Pests and Diseases

Close up of a mature plant with lots of stems and clusters of bright green, long, plum, leaves.
The biggest issue these plants face is root rot which will manifest as wilting leaves or mushy flesh.

Sedum rubrotinctum rarely attracts pests. To further prevent any from showing up, keep the plant healthy and the soil relatively dry.

Like most succulents, jelly beans are susceptible to root and stem rot. This is usually caused by too much moisture in the soil or on the leaves. Rot can easily make the plant vulnerable to other diseases and bacteria. Once infected, these spread quickly, so it’s important to fix it right away. Symptoms include wilting, discoloration, and mushy flesh.

The most effective control method is to remove the rotted sections. With a sterile knife, remove any sections of the stem or roots that appear diseased. If this includes the majority of the plant, you’ll be better off removing and using the healthy stems for propagation. 

After eliminating the rotted parts, repot your jelly beans in new, dry soil. Let the wounds callous over before watering the plant. Prevent rot from happening again by not overwatering.

FAQs

Is Sedum rubrotinctum poisonous?

Yes! Not only is this succulent toxic to humans and pets, but it can irritate the skin. If you have pets or children, this may not be the plant for you.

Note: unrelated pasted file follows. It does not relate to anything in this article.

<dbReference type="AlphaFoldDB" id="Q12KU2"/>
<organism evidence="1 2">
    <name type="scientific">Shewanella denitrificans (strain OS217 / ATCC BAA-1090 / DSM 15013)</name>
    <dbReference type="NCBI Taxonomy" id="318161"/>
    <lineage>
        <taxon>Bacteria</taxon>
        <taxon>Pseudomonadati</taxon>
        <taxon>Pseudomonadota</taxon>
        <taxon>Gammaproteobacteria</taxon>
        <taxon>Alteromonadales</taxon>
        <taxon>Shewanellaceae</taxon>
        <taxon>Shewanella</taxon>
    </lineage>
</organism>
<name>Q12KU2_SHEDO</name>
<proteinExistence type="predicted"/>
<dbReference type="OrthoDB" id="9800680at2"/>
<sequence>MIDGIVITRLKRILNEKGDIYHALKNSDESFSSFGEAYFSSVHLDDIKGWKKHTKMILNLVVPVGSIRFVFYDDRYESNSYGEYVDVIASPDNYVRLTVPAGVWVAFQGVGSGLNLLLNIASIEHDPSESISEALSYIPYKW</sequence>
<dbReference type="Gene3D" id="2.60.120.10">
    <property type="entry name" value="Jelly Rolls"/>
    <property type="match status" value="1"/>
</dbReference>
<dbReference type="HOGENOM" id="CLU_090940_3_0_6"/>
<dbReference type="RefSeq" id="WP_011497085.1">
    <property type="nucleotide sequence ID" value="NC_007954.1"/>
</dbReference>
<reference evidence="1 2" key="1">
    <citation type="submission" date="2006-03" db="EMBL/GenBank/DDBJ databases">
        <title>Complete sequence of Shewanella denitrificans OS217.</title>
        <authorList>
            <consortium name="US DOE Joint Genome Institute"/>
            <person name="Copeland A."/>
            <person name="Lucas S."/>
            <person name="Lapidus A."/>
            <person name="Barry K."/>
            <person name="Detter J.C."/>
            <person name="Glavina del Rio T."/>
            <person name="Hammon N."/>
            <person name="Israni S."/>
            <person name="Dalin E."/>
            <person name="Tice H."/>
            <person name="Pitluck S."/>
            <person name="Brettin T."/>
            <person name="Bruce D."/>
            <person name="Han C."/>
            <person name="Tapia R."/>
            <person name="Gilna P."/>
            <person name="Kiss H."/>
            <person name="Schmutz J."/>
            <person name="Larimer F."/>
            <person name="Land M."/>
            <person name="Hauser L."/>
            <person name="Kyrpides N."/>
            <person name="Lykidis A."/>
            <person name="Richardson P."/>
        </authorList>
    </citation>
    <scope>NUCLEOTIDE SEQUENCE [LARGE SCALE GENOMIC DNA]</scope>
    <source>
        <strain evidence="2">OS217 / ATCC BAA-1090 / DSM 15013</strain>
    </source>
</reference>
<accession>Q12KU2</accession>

Why are the leaves falling off my jelly bean plant?

The leaves fall off easily when the plant is moved or brushed against. However, this is also a sign of overwatering. If the fallen leaves are discolored or mushy, adjust your watering schedule.

How do you revive a dying succulent?

The most common cause of death in succulents is overwatering. If your plant is mushy and discolored and the soil is retaining water, lay off the watering can. Repot the succulent in dry soil and give it a couple of days before watering again.

Other causes of succulent death are underwatering and rot. Underwatered plants need a more consistent watering schedule. Rotted sections need to be removed.

Final Thoughts

The jelly bean plant is a fun succulent to grow, and not just because of its name. If you’re looking for a new stonecrop, this is one not to miss.

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Vibrant young succulents in varied sizes and hues - green, pink, blue, and purple, each showcasing unique shapes. Thriving in compact black pots, they bask in direct sunlight, displaying their resilience and vibrant colors.